#26 – Super Size Me
If it wasn't for Fahrenheit 9/11, Super Size Me would have probably amounted to nothing more than a blip on the radar the year it was released, but Documentary Fever was sweeping the American landscape! In retrospect, there are a lot of debatable and obviously-arguable points to Super Size Me, but Morgan Spurlock makes great company, and his inevitable descent into the absolute worst shape of his life is a highly entertaining journey.
#25 – Frailty
Did anyone else see Frailty? If so, was it as good as I remember it being? Because I remember thinking it was freaking awesome. I even thought it was awesome despite having it star Matthew Freaking McConaughey, for Christ's sake. For about a year after seeing Frailty, I heard nothing more about it, leading me to believe that I dreamed the entire thing during a tough week spent with pneumonia.
#24 – A Mighty Wind
The final film of the Christopher Guest Holy Trinity (Waiting For Guffman and Best In Show being the other two), A Mighty Wind follows the reunited Folksmen (a folkified Spinal Tap) as they prepare for their first nationally-televised gig in years. Featuring the Christopher Guest cast and crew you know and love (essentially the funniest improv actors in America), I remember playing this film for my cast and crew the night before we attempted (and failed) to shoot a mockumentary screenplay that I had written in 2004. It was supposed to be for inspiration. It did not work. Someday I'll go back and film that bitch, you mark my words.
#23 – A Beautiful Mind
Don't give me that look. It was nominated for eight Academy Awards, winning four of them (Best Picture, Best Director, Best Screenplay, Best Supporting Actress). It was a damn good movie, even though I've since grown to despise Russell Crowe and will probably never watch it again. That Jennifer Connelly still has to be one of the most beautiful women alive, though.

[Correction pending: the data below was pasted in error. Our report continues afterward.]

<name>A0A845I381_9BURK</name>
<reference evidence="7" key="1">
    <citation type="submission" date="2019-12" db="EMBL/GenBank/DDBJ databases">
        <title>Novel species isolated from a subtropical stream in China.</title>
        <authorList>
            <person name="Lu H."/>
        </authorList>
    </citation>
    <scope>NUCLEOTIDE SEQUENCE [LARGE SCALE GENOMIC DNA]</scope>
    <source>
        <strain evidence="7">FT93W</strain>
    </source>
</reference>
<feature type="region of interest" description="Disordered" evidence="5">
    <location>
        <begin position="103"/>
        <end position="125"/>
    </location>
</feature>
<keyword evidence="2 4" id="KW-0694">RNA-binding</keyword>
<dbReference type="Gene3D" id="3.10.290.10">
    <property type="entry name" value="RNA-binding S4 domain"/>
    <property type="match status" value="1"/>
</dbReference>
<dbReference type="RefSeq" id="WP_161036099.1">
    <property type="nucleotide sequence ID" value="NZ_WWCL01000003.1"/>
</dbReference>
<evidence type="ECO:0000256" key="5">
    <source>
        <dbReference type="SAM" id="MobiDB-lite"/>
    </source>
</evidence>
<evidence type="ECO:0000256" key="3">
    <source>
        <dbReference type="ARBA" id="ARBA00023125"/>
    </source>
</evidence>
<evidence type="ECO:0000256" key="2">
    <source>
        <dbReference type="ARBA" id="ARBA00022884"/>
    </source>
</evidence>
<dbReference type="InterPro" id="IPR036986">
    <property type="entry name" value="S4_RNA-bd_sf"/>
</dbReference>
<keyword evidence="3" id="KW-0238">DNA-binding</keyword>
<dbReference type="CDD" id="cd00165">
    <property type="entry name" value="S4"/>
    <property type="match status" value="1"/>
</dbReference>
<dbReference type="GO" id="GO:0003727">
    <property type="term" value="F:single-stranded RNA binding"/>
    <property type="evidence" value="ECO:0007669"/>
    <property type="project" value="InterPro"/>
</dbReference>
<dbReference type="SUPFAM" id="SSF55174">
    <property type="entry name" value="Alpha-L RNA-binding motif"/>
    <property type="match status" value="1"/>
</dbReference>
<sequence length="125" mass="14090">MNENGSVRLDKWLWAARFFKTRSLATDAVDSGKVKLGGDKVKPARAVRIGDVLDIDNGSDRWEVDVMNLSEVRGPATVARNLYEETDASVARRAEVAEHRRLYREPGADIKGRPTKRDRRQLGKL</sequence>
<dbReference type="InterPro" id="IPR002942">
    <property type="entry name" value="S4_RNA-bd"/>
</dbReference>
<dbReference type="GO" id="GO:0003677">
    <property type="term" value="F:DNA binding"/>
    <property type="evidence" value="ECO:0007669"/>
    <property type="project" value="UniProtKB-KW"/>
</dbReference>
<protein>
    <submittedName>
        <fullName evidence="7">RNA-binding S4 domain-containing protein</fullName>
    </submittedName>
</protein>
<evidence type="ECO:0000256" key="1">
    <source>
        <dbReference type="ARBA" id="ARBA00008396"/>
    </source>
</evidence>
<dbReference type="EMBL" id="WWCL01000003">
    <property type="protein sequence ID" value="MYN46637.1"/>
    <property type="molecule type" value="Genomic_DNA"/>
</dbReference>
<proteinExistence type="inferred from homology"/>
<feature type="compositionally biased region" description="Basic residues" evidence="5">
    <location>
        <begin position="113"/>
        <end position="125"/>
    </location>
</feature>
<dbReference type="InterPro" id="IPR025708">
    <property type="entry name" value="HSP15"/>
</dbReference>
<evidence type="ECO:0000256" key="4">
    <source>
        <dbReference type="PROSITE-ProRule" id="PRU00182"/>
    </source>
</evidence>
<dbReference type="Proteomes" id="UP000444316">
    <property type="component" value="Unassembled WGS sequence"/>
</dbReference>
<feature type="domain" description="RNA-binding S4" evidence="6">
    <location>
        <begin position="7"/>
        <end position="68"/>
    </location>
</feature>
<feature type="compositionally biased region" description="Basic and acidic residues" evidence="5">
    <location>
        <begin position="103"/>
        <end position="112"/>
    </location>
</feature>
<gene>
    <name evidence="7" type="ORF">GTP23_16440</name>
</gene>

#22 – Unbreakable
After The Sixth Sense, people were expecting huge things from M. Night Shyamalan. What we got was Unbreakable, a Sixth Sense-esque film about a man slowly discovering that he is a real-life Superhero, tracked down by the man who would be his arch-nemesis. I think that in retrospect, this movie becomes better the more you distance it from the hype, anticipation or pretty much any other move that Shyamalan has ever made. It's shot beautifully (storyboarded just like a typical comic book), the story is amazing (this was years before Heroes was created), and the twist is...damn, why did so many people poop on this movie? It's awesome!
#21 – Crouching Tiger, Hidden Dragon
The Missus hated this movie, which upset me greatly. One of things that originally brought us together in our teen years was Kung-Fu movies; whenever I would call her house, I would typically interrupt a Jackie Chan movie marathon on TBS. But her distinction is that she likes 'real' Kung-Fu movies: Nobody flying around a forest, landing atop of tree limbs and skipping across rooftops. Raw, intense and well-choreographed violence. How she considers any Jackie Chan movie to be anything even close to 'real' is beyond me, but I'm picking my battles on this one and giving up. I, on the other hand, thought it was beautiful.
Sound off in the comments section and enjoy your day. More Decade In Film tomorrow.
I've always thought that Unbreakable was one of Shyamalan's better efforts. I'm glad I've finally found someone else that shares that sentiment. The pacing, the cinematography and even Bruce Willis' acting about a normal guy who may or may not have superpowers is fantastic. Oh, and then there is the twist that no one sees coming. And, in a lot of ways, it was really only the beginning of a fantastic story (while The Sixth Sense was really about an overdue ending).
Ah, A Mighty Wind. Listen to the New Christy Minstrels and the Kingston Trio after watching that and all the cliches start a poppin' out at ya. Eee aaa ooos
Signs is a great movie. I love the fact that you don't really see the aliens that much - I think it makes you more scared of them. My house is surrounded by farm fields, and of course, the year this movie came out was the year of growing corn, so I had to go home at night after seeing it in the theater to a house surrounded by creepy alien corn.
Hilarious blog you have here. I just found it but I'm really digging it. I have a humor site as well. I was wondering if we could exchange links and spread some traffic around.<< Home
Let me know.
Let me know.